Abstract 11941: Importance of VEGF Mediated Pulmonary Vein Fibrosis on Atrial Fibrillation Promotion in Hypertensive Rat Heart
Background: Hypertension is one of the independent risk factors for atrial fibrillation (AF). Recently, pulmonary veins (PVs) play an important role in the substrate of AF as well as trigger of AF, although underlying mechanisms are poorly understood. The purpose of this study was to determine the importance of PVs fibrosis on AF promotion in hypertensive rat heart.
Methods and Results: Eighteen-week Dahl salt-sensitive hypertensive (HT) rats and their controls were used for histological analysis and electrophysiological study (EPS) in Langendorff perfused heart with PVs and lungs. Masson-trichrome staining revealed that HT induced fibrosis area was significantly increased in PV as compared with left atrium (LA) in both HT and control rats. Especially, PV fibrosis was prominent in HT rats rather than controls (Figure A). EPS in HT rat with PVs significantly increased the number of repetitive atrial responses (RAR) which could be significantly diminished after excision of PVs (i.e. PV isolation) (Figure B). There were no differences in the ERP of atrium between HT and control rats (HT: 33±2 msec vs. control: 35±1 msec, p=NS). Immunofluorecense analyzing from HT rat tissue samples revealed that smooth muscle cells neighboring the endothelial cells in PVs showed remarkable proliferation with VEGF expression whereas there were no smooth muscle cells in the subendocardium of LA. Pretreatment with imatinib (20mg/kg/day) in HT rats reduced smooth muscle cell proliferation in PVs along with the reduction of VEGF expression. PV fibrosis was dramatically reduced by pretreatment with imatinib in HT rats. Imatinib treated HT rats also effectively prevented RAR promotion during EPS before PV isolation without affecting high systolic blood pressure (Figure A & B).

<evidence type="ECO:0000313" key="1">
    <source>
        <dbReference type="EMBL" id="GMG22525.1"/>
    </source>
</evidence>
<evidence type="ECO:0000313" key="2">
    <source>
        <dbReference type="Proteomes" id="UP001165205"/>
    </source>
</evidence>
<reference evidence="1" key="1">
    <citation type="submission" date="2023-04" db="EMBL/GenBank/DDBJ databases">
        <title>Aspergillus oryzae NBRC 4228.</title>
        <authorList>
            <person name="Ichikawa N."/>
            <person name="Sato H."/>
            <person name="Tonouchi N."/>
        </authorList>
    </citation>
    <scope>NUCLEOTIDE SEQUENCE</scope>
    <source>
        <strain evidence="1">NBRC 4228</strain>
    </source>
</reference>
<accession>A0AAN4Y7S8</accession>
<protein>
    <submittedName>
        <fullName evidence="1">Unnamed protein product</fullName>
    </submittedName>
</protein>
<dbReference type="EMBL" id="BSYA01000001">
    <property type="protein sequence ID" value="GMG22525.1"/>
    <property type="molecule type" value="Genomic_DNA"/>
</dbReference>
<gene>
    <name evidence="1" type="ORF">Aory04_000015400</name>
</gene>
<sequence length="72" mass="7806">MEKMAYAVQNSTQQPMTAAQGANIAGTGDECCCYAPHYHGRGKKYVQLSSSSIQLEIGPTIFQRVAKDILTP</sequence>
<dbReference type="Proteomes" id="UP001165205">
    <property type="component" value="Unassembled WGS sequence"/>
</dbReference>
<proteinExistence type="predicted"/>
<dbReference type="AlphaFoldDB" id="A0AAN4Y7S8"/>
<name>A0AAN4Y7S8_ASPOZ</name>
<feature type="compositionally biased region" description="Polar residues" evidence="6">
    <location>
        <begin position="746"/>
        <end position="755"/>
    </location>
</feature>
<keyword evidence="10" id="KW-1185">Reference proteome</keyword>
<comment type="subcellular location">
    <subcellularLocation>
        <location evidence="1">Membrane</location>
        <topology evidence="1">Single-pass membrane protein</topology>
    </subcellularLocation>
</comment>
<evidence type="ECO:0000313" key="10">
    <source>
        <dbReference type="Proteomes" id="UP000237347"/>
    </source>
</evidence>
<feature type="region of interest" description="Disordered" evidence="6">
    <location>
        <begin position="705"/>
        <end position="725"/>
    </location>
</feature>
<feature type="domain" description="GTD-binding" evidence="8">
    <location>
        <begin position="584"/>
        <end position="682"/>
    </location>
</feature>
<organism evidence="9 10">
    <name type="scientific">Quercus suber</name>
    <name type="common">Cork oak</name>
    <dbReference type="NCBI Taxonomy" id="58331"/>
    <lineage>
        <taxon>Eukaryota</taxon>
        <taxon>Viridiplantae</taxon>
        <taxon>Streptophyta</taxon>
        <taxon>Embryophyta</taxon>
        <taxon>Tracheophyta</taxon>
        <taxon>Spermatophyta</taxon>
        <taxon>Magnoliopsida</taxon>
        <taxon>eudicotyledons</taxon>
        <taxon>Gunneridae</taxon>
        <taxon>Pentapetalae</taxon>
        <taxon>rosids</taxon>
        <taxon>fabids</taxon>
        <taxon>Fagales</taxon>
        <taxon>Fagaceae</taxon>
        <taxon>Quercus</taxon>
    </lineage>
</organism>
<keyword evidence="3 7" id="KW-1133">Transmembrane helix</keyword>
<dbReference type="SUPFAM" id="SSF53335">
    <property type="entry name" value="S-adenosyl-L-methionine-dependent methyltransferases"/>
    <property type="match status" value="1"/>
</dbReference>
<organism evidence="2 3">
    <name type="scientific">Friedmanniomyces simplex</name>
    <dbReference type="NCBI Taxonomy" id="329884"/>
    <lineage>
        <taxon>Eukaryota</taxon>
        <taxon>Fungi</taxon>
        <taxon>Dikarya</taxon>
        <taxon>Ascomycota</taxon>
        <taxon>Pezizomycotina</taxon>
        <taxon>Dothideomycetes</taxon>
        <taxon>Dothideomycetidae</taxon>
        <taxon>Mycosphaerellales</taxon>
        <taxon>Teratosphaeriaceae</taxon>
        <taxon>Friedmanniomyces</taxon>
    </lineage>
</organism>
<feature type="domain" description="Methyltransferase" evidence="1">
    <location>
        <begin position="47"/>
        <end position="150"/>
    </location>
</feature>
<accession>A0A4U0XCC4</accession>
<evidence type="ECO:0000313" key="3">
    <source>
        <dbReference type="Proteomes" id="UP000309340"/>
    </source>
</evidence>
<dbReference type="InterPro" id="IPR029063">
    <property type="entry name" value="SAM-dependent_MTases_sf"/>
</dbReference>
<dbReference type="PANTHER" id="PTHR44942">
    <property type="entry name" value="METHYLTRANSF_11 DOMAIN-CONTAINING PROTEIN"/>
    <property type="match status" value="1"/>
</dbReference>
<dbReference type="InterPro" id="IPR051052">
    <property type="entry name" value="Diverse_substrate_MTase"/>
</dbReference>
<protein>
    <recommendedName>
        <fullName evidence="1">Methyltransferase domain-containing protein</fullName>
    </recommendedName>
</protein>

Conclusion: VEGF mediated PV specific fibrosis might play an important component in arrhythmogenic substrate of AF in hypertensive rat heart.
- © 2013 by American Heart Association, Inc.